The World is Connected by #HumanRights

Acknowledging the contributions of the many women human rights defenders who have brought about change in the world, DR SAMHITA BAROOAH calls for increased vigor in the struggle for human rights in today’s troubled times. 


#HumanRights has connected the entire world during the current pandemic and redefined the meaning of human dignity across diverse platforms.

The diverse grounds of language, identity, religious pluralism, cultural assertions and freedom of choice, expressions and existence demand assertion of collective human rights as the need of the hour.

The International Day for Women Human Rights Defenders Day on November 29 and the International Human Rights Day on December 10, is part of the 16 days campaign to protest gender-based violence across the world.

Why are the women and queer human rights defenders so crucial in today’s era?

Across the world, violence in any form is normalised and trivialised. Human rights include civil, political, economic, social, cultural, collective, sexual, reproductive, indigenous, land, property, health, labour, workplace, disability access, aging, queer, care work, digital access rights.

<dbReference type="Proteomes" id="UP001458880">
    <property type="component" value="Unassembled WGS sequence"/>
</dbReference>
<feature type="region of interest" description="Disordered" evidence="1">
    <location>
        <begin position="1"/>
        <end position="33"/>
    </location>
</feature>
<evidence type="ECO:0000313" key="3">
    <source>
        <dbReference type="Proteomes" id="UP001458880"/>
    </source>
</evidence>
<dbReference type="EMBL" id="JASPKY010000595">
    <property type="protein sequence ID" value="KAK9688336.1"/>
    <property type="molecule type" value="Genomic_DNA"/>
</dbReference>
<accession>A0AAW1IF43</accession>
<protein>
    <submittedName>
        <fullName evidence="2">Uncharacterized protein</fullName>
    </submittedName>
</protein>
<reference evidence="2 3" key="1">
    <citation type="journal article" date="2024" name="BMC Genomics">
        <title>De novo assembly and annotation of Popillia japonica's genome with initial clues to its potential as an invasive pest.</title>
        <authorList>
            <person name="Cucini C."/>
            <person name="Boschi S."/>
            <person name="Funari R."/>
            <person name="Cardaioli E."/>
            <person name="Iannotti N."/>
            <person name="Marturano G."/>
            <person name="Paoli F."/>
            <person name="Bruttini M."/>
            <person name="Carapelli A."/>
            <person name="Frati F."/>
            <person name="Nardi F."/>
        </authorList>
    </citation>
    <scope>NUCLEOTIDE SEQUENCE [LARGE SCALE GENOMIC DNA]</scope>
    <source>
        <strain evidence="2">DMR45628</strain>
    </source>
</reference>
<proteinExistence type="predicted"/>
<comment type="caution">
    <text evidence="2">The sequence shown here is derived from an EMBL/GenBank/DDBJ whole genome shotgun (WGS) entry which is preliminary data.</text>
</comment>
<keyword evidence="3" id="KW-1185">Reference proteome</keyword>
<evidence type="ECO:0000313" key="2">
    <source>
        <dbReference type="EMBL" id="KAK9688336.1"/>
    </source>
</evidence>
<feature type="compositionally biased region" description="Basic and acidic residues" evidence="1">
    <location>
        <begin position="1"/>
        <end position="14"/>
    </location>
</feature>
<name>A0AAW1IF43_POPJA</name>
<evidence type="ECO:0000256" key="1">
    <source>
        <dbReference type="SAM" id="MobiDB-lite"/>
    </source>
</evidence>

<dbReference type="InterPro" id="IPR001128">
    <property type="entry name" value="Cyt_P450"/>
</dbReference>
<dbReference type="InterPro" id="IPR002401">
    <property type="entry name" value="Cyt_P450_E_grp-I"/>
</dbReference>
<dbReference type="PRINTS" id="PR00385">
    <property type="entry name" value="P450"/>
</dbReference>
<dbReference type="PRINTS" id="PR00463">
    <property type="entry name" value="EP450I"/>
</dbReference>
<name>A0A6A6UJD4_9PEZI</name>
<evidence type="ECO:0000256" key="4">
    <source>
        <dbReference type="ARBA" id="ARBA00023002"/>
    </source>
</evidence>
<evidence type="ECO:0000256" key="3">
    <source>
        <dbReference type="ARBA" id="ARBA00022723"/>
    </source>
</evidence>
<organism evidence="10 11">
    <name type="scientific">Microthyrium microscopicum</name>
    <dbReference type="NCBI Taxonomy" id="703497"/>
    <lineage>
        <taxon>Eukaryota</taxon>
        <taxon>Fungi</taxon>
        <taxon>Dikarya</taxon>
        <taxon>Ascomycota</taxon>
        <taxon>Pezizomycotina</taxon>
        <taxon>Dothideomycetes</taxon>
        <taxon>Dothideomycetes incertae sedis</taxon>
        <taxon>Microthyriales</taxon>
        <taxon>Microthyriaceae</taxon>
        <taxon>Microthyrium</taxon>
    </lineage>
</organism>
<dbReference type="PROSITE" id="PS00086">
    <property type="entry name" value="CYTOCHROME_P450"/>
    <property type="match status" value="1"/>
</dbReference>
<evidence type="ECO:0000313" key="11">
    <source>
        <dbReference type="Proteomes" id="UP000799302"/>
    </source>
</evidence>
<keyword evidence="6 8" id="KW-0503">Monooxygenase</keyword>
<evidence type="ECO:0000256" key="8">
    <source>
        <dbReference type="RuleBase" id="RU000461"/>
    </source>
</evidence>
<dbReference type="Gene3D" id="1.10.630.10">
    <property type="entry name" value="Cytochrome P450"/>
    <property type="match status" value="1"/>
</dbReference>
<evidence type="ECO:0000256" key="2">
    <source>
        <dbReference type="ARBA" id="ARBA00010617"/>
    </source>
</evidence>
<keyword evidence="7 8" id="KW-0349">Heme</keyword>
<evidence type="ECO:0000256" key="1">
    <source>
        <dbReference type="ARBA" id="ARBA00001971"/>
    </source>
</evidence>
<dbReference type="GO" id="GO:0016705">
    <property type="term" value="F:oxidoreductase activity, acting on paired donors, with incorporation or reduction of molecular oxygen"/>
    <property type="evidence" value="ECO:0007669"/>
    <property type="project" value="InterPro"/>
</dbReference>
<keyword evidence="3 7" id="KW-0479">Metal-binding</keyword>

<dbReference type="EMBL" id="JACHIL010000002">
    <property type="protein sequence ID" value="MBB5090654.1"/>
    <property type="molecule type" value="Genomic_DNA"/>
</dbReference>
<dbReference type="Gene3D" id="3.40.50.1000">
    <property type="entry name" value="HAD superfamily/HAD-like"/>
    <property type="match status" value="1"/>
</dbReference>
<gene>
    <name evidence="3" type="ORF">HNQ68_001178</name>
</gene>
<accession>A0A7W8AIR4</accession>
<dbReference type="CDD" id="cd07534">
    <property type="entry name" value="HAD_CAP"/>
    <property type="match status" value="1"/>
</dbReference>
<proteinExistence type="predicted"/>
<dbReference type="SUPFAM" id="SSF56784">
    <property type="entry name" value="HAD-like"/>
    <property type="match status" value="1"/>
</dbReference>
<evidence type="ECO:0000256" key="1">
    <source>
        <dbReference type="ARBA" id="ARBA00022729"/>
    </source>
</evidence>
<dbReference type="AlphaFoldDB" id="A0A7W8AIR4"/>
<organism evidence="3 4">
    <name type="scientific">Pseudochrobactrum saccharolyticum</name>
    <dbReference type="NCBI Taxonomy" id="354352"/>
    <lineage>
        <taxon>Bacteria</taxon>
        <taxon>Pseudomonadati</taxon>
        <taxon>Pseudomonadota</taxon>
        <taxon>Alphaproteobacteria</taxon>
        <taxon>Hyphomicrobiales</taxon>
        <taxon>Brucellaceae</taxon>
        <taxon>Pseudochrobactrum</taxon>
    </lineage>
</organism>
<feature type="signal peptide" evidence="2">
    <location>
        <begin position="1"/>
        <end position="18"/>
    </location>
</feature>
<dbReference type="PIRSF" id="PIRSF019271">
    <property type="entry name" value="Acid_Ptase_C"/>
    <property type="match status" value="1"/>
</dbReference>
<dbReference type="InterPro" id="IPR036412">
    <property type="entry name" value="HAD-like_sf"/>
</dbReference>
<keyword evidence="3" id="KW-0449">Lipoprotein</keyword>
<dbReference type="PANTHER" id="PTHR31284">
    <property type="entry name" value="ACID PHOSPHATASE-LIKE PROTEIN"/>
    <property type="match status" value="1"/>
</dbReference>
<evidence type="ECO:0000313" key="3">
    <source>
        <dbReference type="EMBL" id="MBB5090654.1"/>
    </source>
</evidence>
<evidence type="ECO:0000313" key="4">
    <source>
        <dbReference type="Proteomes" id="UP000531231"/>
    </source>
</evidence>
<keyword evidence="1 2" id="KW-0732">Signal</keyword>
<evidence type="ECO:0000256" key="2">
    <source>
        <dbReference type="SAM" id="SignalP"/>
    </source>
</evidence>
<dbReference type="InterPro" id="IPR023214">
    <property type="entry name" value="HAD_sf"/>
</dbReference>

Saluting human rights defenders

Many women and queer persons have challenged prevailing oppressive norms in society.

Professional women journalists from print, digital, web and audiovisual media have transformed mindsets. There are journalists like Tongam Rina, Patricia Mukhim and Late Gauri Lankesh.

Peace activists like Dadis of Shaheen Bagh, Irom Sharmila, Naga Mother’s Association, Mother’s Union in Meghalaya and Meira Paibis in Manipur have transformed resistance.

Women lawyers have strived to bring justice in heinous crimes against women and girls. In the process, they transformed criminal procedures in existing social justice systems. Lawyers like Sudha Bharadwaj, Vrinda Grover, Indira Jaising, Menaka Guruswamy and Arundhuti Katju have helped transform the law.

Women social workers and practitioners have devised dynamic grassroots and policy changes. They have built solidarities into the inhumane conditions of society that affect different people differently.

It becomes equally pertinent to recognise the contributions of trade union leaders, office bearers of women Self Help Groups, Anganwadi and ASHA workers, village development committee members, district and state committees. While their presence is invisibilised, their perspectives have changed and determined the lives and liberties of many people.